Currency strengthens on Fischer's upbeat comments

The two-year Treasury yield rose to a post-Brexit high of 0.7830 percent after Fischer said he thought the central bank was close to achieving its employment and inflation targets.

A customer counts his U.S. dollar money in a bank in Cairo, Egypt  March 10, 2016. E REUTERS/Amr Abdallah Dalsh/File Photo

The dollar rose on Monday, tracking short-dated U.S. Treasury yields after comments from Federal Reserve Vice Chairman Stanley Fischer revived bets on a U.S. interest rate hike by the end of this year.

Along with comments from Fed officials William Dudley and John Williams, who last week mooted the possibility of a September hike, Fischer's views are likely to underpin the dollar heading into the Jackson Hole symposium later this week.

Federal funds futures suggest traders saw a 53.5 percent chance of a rate hike this year, up from 48.8 percent on Thursday, CME Group's FedWatch programme showed. Expectations for a hike in September were at around 20 percent.

The dollar was up 0.4 percent at 100.60 yen, staying away from an eight-week low of 99.550 struck early last week. The euro was down 0.2 percent at $1.1295, pulling away from $1.1366, its highest since June 24 reached on Thursday. The dollar index rose 0.3 percent to 94.756.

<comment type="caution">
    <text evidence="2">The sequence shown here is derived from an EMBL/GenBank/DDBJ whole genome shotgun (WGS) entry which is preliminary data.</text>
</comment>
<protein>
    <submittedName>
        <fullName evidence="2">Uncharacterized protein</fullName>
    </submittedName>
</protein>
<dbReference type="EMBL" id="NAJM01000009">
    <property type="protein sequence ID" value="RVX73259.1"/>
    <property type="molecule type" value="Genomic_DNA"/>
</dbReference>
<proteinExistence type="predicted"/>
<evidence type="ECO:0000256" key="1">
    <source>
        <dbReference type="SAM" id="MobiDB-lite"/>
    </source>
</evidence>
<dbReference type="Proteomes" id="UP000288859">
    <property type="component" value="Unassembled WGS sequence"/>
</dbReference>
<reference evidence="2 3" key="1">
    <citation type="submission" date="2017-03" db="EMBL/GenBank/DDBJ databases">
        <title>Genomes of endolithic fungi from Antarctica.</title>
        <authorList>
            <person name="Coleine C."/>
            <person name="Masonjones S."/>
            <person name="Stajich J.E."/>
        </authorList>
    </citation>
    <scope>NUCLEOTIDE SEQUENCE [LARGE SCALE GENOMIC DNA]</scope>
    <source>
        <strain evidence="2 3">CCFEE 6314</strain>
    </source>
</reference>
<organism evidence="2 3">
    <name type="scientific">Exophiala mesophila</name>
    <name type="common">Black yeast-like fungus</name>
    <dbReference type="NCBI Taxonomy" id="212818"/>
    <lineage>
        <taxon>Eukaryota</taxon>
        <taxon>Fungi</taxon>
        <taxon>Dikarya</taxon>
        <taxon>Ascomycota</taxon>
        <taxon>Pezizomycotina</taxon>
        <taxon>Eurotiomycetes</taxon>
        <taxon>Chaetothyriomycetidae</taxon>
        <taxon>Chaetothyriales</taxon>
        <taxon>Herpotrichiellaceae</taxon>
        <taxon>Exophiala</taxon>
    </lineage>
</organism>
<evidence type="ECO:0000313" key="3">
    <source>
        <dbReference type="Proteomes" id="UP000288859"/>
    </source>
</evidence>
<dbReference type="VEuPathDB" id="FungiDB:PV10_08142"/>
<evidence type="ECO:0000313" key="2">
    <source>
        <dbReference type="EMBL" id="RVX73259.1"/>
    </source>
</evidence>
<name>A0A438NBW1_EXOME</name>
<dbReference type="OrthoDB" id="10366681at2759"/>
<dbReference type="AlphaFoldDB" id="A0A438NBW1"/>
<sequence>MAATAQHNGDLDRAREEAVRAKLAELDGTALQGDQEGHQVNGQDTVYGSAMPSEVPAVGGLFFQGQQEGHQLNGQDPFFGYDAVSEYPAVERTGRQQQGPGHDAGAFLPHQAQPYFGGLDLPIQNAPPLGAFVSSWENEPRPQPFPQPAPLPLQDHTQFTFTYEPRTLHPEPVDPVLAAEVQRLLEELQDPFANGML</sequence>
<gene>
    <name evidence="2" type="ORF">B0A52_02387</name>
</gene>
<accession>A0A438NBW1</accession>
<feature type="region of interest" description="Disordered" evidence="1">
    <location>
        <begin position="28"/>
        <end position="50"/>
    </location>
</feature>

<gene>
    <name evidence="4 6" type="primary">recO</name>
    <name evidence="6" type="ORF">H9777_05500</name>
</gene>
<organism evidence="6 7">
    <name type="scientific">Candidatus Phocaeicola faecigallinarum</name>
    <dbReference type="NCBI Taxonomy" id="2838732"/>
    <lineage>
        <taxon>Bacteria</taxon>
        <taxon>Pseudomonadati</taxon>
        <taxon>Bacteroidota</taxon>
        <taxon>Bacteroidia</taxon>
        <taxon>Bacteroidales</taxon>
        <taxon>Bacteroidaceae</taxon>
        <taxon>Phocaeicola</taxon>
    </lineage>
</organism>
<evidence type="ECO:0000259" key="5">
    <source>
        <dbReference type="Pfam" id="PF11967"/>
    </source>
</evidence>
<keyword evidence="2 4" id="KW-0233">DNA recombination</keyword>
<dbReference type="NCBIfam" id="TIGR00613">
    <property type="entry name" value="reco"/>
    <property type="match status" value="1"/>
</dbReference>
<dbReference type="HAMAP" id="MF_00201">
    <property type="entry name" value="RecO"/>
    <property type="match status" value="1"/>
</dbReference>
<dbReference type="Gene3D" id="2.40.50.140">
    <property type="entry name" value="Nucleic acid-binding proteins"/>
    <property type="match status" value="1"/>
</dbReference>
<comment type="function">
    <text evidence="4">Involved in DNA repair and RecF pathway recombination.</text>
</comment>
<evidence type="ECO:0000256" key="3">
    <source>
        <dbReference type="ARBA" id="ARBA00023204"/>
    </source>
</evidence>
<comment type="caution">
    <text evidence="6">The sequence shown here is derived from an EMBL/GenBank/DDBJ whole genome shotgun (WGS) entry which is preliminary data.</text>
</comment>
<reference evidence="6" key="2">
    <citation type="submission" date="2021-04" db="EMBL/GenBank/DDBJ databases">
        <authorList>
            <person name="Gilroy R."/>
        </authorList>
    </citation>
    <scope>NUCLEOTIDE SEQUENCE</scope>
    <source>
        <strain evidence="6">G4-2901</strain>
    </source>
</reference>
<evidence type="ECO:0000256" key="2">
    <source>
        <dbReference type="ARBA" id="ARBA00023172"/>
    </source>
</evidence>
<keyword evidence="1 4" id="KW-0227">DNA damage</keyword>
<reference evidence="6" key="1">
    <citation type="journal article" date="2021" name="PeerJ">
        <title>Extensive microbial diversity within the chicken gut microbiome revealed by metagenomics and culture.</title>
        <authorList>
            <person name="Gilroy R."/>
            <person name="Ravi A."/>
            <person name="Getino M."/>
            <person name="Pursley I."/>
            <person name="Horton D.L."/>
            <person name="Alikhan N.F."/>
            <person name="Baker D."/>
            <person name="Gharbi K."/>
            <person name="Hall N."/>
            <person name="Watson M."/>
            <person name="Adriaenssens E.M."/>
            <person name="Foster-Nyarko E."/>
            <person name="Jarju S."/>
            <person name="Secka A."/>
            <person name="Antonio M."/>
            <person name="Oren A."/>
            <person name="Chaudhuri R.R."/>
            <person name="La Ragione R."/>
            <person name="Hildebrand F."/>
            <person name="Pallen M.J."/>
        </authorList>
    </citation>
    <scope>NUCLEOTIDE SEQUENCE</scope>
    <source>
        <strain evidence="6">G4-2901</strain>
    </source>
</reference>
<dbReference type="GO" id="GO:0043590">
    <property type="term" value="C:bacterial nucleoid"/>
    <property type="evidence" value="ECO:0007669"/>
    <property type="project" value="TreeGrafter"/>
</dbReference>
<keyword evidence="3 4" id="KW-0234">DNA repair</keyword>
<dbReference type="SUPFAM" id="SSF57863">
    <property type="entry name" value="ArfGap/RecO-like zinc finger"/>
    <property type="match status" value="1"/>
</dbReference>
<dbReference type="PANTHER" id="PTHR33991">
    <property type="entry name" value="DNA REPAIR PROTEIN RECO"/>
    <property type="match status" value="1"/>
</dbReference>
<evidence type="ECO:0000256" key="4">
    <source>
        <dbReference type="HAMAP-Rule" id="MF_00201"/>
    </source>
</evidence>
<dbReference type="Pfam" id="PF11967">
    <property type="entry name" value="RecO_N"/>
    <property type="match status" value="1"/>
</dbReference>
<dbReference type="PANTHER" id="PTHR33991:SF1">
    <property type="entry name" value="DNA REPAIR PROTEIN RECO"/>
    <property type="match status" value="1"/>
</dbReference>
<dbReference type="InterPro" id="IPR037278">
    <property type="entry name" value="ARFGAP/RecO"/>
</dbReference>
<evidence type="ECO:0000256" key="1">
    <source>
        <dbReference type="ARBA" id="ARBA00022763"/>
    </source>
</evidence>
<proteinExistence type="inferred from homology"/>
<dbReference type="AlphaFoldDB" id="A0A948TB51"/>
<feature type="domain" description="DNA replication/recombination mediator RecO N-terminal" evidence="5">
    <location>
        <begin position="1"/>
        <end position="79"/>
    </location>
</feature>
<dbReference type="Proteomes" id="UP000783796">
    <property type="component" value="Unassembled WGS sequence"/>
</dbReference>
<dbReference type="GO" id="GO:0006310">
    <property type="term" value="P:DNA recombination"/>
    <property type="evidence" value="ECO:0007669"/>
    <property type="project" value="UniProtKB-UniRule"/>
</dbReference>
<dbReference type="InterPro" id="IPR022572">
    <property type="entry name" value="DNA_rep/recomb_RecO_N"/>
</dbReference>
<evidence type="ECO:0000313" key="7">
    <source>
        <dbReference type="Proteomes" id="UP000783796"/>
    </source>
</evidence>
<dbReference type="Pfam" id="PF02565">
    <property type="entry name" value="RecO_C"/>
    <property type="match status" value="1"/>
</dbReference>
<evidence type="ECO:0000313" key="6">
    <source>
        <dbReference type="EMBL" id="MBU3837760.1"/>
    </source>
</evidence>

"Fischer and Dudley are important in the Fed leadership and clearly Fischer's comments are supporting the dollar," said Yujiro Goto, currency strategist at Nomura.

"But we have to wait for (Fed Chair) Janet Yellen's comments (at Jackson Hole) and if they are dovish then we could see the dollar come back under pressure."

The currency market has fluctuated over the past week on mixed signals regarding U.S. monetary policy. The dollar index hit a seven-week low last Thursday after minutes from the Fed's July meeting showed a bias among policymakers against raising interest rates soon.

Bank of Tokyo Mitsubishi analyst, Lee Hardman, said he expected the Fed chair to remain cautious and refrain from signalling when the central bank will raise rates.

"There is still around a month until the next meeting on the Sept. 21 and the Fed will likely feel it is too early to commit to a rate hike at this stage. Rather the Fed is more likely to emphasise the outlook remains data dependent," he said.

The yen sagged after the Sankei newspaper reported over the weekend that the Bank of Japan would not rule out deepening a cut to negative rates, quoting Governor Haruhiko Kuroda.

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